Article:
My New Tattoo

Eddy Deutsche, just one of my amazing tattoo artists, had a magnificent beast of a dog, Hodji. An all black Newfoundland, with glossy long fur and a massive head. He was the noblest of creatures, and quite a comforting presence, calming those with needle anxiety, resting his impressive maw on shaking limbs and touching noses as if he could heal, and I am sure he did heal. Animals are magic. The world is theirs. We live in it to honor and appreciate them. Their presence is a tremendous gift that nature provides us. Those we can tame, we are meant to care for and love and hold and treasure. They remind us of how limited our capacity for love and devotion is. They show us how to worship and how to be present and how to live. How to uncurl and curl our spines when we lay down. Everything and everything can be learned from these small, medium and sometimes very large teachers.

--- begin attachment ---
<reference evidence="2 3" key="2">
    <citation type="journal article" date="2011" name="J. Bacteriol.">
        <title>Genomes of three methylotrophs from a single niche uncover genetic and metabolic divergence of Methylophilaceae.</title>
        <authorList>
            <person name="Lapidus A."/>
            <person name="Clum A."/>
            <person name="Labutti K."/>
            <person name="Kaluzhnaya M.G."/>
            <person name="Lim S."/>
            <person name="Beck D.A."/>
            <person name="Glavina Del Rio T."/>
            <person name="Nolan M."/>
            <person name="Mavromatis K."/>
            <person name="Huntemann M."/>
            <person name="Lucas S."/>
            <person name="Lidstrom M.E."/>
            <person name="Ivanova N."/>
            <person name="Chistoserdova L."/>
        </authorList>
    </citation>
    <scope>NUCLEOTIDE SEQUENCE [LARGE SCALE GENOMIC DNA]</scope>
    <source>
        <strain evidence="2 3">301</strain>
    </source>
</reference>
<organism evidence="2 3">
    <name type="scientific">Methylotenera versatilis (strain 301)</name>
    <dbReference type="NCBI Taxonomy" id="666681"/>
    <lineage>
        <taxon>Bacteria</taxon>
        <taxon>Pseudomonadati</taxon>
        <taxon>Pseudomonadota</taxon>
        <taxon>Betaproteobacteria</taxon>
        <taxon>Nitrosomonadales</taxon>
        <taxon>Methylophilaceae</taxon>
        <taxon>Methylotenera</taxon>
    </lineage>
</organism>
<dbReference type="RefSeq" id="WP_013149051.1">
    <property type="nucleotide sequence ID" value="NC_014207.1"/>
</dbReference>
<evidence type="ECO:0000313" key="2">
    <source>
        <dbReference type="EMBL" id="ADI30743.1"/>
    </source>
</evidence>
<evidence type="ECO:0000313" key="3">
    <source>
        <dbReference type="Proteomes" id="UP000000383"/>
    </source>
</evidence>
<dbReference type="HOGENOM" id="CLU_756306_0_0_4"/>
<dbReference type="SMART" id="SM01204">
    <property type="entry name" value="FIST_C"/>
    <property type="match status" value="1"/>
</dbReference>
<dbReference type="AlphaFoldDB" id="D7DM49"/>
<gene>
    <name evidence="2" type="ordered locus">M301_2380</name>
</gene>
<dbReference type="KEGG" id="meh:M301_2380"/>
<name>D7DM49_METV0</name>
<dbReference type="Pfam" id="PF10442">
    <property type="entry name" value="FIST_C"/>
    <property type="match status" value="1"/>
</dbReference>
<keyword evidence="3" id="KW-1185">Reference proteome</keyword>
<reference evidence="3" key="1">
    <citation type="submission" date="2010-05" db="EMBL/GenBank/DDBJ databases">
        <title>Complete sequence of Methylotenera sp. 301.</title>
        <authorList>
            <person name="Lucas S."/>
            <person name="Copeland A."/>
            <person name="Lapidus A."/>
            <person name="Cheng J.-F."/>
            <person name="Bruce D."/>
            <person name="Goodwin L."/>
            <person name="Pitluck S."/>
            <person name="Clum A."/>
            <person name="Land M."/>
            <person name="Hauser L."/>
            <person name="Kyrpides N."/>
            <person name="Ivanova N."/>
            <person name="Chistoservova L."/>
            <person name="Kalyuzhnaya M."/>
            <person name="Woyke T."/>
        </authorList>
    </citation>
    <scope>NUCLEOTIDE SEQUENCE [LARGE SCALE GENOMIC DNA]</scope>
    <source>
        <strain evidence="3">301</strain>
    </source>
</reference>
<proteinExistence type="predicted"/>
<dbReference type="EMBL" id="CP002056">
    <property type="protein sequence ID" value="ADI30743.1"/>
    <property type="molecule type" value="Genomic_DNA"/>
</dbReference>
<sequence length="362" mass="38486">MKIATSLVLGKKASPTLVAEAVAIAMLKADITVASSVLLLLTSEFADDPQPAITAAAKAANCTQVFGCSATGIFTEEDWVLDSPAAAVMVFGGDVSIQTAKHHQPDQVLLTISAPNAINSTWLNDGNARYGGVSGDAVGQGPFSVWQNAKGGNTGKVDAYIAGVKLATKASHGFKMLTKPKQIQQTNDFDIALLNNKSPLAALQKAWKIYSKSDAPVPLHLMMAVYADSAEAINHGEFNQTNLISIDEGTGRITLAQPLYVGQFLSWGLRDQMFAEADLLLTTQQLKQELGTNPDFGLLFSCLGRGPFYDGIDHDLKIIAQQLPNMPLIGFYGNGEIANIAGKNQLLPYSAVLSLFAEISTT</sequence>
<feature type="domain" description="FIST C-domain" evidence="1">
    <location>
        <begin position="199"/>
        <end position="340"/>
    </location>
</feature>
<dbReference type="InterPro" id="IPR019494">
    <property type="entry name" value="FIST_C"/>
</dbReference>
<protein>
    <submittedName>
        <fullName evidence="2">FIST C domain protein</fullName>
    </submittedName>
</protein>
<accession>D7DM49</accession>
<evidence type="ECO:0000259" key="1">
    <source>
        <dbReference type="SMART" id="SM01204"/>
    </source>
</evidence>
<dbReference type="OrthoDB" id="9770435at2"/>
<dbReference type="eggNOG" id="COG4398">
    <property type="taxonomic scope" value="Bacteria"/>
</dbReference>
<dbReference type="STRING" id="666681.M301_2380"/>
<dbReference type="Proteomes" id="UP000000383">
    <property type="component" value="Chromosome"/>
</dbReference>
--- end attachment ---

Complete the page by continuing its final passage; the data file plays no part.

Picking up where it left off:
When Hodji died, Eddy envisioned a huge tribute, a blazing, blistering image of the beautiful beast leaving his earthly dog body and entering another one more suitable to contain his grandeur. The dog was no longer an adorable pet, but closer to a sun god – with fire in his breath and veins. No longer bound to the earth by his bad hips and far too accelerated dog years – in death, he had come to his true self.  I love this painting.  What do we do with our grief for our animals is important. When we can make beautiful art such as this, we can transcend our pain and suffering. We can know that their lives and our lives were made better by our closeness, and see plainly that those countless moments where our eyes met, were not dog to human, but rather, divine to the divine. Namaste indeed.